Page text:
Optional Rule: Crafting Failure

Each item has a DC to craft as a base item which can be modified by the type of material. Difficult to work materials place the craftsman with a Disadvantage on their roll. Easy to work materials give Advantage on their DC check. Simple products lower the DC category by one while complex products can greatly increase the DC like a master poisoner’s secret recipe of instant death or the careful and precise grinding and glasswork necessary for a quality spyglass or building a massive cathedral. Failure means the item is unusable or if the roll was close has an hidden or obvious flaw such as a sword that works fine until it gets below freezing when it becomes brittle or in the case of art just doesn’t show the emotion intended or just isn’t any good.

The base DC (common) for most weapons, most small objects of art, simple housing, is the number of days spent crafting times 5 which creates a weapon or item at the level of quality of the materials.

The base DC (uncommon) for longbows, most armor, most medium objects of art, basic housing is the number of weeks spent crafting times 5.

The base DC (rare) for advanced tailored armors, vehicles, fortifications, and most large objects of art is the number of months spent crafting times 5.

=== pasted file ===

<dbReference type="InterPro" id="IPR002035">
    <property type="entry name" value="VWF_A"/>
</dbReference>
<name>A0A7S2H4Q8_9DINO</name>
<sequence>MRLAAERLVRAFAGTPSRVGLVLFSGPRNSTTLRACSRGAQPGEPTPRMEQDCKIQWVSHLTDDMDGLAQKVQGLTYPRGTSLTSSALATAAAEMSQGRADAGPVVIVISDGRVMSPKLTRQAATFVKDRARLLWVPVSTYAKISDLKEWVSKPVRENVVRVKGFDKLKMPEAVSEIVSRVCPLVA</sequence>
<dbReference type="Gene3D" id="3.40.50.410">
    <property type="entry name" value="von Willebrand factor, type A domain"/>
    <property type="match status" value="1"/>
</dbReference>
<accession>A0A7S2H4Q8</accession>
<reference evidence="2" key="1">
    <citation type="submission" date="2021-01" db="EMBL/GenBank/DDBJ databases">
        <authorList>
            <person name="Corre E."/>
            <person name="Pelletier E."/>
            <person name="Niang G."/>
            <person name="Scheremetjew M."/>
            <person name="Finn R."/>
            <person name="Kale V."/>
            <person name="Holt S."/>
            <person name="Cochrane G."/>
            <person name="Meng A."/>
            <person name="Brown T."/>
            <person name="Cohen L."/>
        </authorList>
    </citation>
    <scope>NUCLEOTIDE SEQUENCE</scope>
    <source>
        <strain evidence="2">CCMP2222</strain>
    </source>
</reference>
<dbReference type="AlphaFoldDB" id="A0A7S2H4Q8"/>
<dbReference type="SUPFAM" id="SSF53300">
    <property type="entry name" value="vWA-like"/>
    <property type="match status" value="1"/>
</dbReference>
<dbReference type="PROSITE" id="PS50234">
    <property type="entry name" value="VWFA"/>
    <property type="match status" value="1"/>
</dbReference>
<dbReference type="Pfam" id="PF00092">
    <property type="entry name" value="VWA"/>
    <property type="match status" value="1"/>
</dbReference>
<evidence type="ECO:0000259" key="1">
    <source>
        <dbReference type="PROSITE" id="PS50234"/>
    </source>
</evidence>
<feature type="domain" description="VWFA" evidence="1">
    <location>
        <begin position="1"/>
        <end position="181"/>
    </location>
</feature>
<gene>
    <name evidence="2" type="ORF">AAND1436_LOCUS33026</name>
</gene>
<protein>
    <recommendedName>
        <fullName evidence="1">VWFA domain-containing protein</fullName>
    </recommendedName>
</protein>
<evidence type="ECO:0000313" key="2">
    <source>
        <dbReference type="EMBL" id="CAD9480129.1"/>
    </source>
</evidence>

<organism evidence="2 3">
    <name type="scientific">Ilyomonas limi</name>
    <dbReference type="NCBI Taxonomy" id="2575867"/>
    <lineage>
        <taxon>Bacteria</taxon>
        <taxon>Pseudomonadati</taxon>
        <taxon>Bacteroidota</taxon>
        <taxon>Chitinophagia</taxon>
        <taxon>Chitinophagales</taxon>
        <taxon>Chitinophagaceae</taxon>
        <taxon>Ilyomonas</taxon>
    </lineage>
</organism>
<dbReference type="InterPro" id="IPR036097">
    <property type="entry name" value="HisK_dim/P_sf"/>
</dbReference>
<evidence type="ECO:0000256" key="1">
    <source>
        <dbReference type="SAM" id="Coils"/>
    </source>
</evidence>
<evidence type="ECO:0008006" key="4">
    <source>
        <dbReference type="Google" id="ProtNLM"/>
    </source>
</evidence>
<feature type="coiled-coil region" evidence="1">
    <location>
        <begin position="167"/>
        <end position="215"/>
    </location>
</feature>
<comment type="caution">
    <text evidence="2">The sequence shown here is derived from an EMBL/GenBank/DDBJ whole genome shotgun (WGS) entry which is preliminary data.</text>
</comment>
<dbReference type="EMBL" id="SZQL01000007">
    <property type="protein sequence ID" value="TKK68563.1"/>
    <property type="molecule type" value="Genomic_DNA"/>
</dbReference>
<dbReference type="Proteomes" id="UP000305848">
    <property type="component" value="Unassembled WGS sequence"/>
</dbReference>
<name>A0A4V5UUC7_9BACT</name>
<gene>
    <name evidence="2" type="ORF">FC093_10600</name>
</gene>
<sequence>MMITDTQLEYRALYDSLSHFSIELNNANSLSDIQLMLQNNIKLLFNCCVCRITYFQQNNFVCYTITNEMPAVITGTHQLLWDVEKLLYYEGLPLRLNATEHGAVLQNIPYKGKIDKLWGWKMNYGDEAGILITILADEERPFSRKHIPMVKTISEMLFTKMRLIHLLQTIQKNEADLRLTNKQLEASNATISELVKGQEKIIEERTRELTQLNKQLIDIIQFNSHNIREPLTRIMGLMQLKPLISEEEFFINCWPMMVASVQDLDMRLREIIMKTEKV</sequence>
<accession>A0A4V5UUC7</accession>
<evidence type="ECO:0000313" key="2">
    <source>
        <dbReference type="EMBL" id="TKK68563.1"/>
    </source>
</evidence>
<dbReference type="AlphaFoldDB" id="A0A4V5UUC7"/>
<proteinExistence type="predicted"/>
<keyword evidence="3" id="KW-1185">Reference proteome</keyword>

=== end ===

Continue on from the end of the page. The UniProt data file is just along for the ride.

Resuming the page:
The base DC (very rare) for advanced and large sea vessels or mansions, keeps, and cathedrals is the number of seasons spent crafting times 5.

The base DC (legendary) for flying citadels, planar ships, 1000 foot bronze statues, great Pyramids, and other world class projects is the number of years spent crafting times five.

Optional Rule: Exceptional Success

When you double the base DC on your crafting roll the Quality of the item goes up by 1 category. A common item that would be limited to a common enchantment now counts as an uncommon item. If you triple the base DC than it goes up by 2 categories et cetera.

Optional Rule: Item Quality and Enchanting

A quality crafted item like all things that exhibit excellence and develop interesting stories tend to attract and collect magic. A knowledgeable and powerful character can take advantage of this and craft items with the potential to become magical over time or even weave magic into the crafting of the item at the beginning. As is often the case items with minor magics at creation can achieve Legendary status when wielded by great heroes or villains or as the case of the Moonblades of the Elves of Toril when wielded by generations of heroes.

The quality of the item must match or exceed the level of the enchantment. A Legendary Quality sword could accept any level of enchantment while a common blade would be limited to a common enchantment. A common quality blade could develop into a Legendary Artifact but wouldn’t be crafted it would be earned by the blade.